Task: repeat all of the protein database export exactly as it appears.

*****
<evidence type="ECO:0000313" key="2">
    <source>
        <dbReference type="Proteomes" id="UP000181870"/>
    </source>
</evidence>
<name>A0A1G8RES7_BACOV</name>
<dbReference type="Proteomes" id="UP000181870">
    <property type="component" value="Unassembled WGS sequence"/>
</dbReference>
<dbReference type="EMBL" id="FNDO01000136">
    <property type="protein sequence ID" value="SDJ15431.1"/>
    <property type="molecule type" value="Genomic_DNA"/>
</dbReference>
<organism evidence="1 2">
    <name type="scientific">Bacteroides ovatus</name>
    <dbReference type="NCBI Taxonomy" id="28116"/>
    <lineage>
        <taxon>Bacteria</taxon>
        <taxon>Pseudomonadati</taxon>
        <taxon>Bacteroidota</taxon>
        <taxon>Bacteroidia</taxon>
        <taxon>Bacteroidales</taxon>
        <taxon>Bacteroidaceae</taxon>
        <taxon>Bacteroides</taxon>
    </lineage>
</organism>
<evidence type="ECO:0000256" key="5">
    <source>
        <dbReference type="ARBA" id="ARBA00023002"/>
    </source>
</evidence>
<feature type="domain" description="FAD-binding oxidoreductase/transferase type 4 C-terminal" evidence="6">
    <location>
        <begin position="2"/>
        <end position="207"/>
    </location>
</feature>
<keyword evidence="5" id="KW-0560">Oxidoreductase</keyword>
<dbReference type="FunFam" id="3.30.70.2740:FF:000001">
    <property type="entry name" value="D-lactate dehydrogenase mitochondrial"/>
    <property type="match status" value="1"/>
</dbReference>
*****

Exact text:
<evidence type="ECO:0000313" key="2">
    <source>
        <dbReference type="Proteomes" id="UP000181870"/>
    </source>
</evidence>
<name>A0A1G8RES7_BACOV</name>
<dbReference type="Proteomes" id="UP000181870">
    <property type="component" value="Unassembled WGS sequence"/>
</dbReference>
<dbReference type="EMBL" id="FNDO01000136">
    <property type="protein sequence ID" value="SDJ15431.1"/>
    <property type="molecule type" value="Genomic_DNA"/>
</dbReference>
<organism evidence="1 2">
    <name type="scientific">Bacteroides ovatus</name>
    <dbReference type="NCBI Taxonomy" id="28116"/>
    <lineage>
        <taxon>Bacteria</taxon>
        <taxon>Pseudomonadati</taxon>
        <taxon>Bacteroidota</taxon>
        <taxon>Bacteroidia</taxon>
        <taxon>Bacteroidales</taxon>
        <taxon>Bacteroidaceae</taxon>
        <taxon>Bacteroides</taxon>
    </lineage>
</organism>
<evidence type="ECO:0000256" key="5">
    <source>
        <dbReference type="ARBA" id="ARBA00023002"/>
    </source>
</evidence>
<feature type="domain" description="FAD-binding oxidoreductase/transferase type 4 C-terminal" evidence="6">
    <location>
        <begin position="2"/>
        <end position="207"/>
    </location>
</feature>
<keyword evidence="5" id="KW-0560">Oxidoreductase</keyword>
<dbReference type="FunFam" id="3.30.70.2740:FF:000001">
    <property type="entry name" value="D-lactate dehydrogenase mitochondrial"/>
    <property type="match status" value="1"/>
</dbReference>